Unaware of the time change that had taken place, I thought it was nearing on 18:00 and time for the daily rendezvous and number of us have made habit of to watch the sunset from the bridge deck. Off by an hour but completely content to sit and watch the horizon turn into cotton candy puffs of pink and purple clouds, I was in the perfect place when Lila came out from the bridge pointing to port and exclaiming that there were whales.
Dan slowed the ship and made an announcement over the PA so the rest of the crew could partake in such a treasured and rare occasion. For the next twenty minutes or so we watched the whales occasionally surface and blow air creating huge swaths of glassing rings on the water in their wake. How beautiful and magnificent!
Surely inspired by the whales earlier, Pete, our Captain who’s been with Greenpeace since the early days, announced during dinner that he’d be hosting storytelling session of Whale Stories on the bridge at 19:30. I believe our whole crew of 16 packed into the bridge when the time rolled around, though it’s hard to be sure as all of the lights are off and my night vision isn’t quite honed yet. Regardless, there were a bunch of us packed into the bridge and for the next couple of hours we all sat and stood in the dark silence listening to Pete as he spun two great stories.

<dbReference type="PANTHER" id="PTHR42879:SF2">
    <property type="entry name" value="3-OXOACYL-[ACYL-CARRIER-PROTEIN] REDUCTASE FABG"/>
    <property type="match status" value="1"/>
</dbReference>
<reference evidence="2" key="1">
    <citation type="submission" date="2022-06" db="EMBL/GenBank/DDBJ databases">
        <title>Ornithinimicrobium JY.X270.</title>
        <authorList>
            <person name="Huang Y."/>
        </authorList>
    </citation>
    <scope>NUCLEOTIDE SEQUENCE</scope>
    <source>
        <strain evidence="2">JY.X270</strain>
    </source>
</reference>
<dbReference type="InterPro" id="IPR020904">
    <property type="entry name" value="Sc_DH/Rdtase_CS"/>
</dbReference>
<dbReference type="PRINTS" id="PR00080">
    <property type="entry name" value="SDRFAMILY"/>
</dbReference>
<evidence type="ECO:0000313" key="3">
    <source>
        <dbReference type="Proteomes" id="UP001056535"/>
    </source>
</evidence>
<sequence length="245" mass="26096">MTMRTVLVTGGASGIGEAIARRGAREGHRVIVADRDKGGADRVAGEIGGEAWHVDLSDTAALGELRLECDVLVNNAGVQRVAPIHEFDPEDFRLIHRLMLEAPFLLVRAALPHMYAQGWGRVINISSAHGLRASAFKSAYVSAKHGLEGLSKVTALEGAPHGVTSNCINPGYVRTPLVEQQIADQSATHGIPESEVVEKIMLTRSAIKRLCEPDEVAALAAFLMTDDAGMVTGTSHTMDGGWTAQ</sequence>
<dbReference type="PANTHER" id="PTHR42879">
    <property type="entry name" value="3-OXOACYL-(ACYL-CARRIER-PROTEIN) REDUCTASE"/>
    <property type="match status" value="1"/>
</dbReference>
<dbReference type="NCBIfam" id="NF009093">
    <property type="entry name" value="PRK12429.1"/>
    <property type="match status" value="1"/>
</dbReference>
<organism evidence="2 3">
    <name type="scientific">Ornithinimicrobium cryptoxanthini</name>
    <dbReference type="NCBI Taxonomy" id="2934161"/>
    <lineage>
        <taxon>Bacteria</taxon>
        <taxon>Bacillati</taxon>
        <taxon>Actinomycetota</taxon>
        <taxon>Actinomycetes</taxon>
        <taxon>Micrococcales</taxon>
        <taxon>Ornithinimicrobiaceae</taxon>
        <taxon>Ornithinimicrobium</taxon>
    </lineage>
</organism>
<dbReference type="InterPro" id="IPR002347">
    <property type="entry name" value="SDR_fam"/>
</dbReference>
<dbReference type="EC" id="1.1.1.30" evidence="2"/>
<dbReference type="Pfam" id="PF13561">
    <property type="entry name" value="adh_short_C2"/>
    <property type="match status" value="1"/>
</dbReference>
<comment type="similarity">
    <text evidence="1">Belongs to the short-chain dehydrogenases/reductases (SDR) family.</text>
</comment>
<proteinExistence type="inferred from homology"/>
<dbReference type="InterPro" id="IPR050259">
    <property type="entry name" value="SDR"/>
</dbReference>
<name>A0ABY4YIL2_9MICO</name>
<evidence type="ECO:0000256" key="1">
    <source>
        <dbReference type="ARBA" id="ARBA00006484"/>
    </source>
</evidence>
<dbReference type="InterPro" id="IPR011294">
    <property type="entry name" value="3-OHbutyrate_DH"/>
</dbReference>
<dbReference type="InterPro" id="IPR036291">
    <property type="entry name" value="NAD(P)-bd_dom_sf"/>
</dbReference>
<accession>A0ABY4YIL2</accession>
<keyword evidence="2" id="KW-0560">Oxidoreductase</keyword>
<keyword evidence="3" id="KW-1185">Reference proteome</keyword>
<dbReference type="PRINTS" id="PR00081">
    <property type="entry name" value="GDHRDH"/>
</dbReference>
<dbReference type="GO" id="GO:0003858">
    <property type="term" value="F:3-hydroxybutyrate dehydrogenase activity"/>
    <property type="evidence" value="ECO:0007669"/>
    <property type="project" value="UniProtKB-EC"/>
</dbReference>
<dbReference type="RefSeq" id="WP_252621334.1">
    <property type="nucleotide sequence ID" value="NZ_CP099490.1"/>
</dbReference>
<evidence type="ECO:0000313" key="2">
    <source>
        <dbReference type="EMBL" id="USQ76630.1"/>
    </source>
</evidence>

The first story was at the beginning of his career with Greenpeace and aboard the–at the time new–Rainbow Warrior I. Having quickly become the Captain of the ship, Pete told of one of the first anti-whaling actions he partook in which resulted in six people being left on the Soviet shore while the Soviet police tried to chase down the Rainbow Warrior via two military ships and a helicopter. They made it safely back to Alaska before being captured and were able to get the film they had shot of the illegal atrocities processed and publicized exposing the USSR for the illegal whaling that it had been conducting and also getting the 6 crew freed from jail. What a thriller!
The second story was one in which I’d heard bits and pieces of before, yet to hear the emotional story directly from someone who had been there, let alone the Captain, was pretty incredible. Pete shared the story of how the French government bombed the Rainbow Warrior I in a New Zealand port, killing one crew member on board and sinking the ship. Instead of retelling the story, I’ll urge you to watch this video and let Pete tell you himself: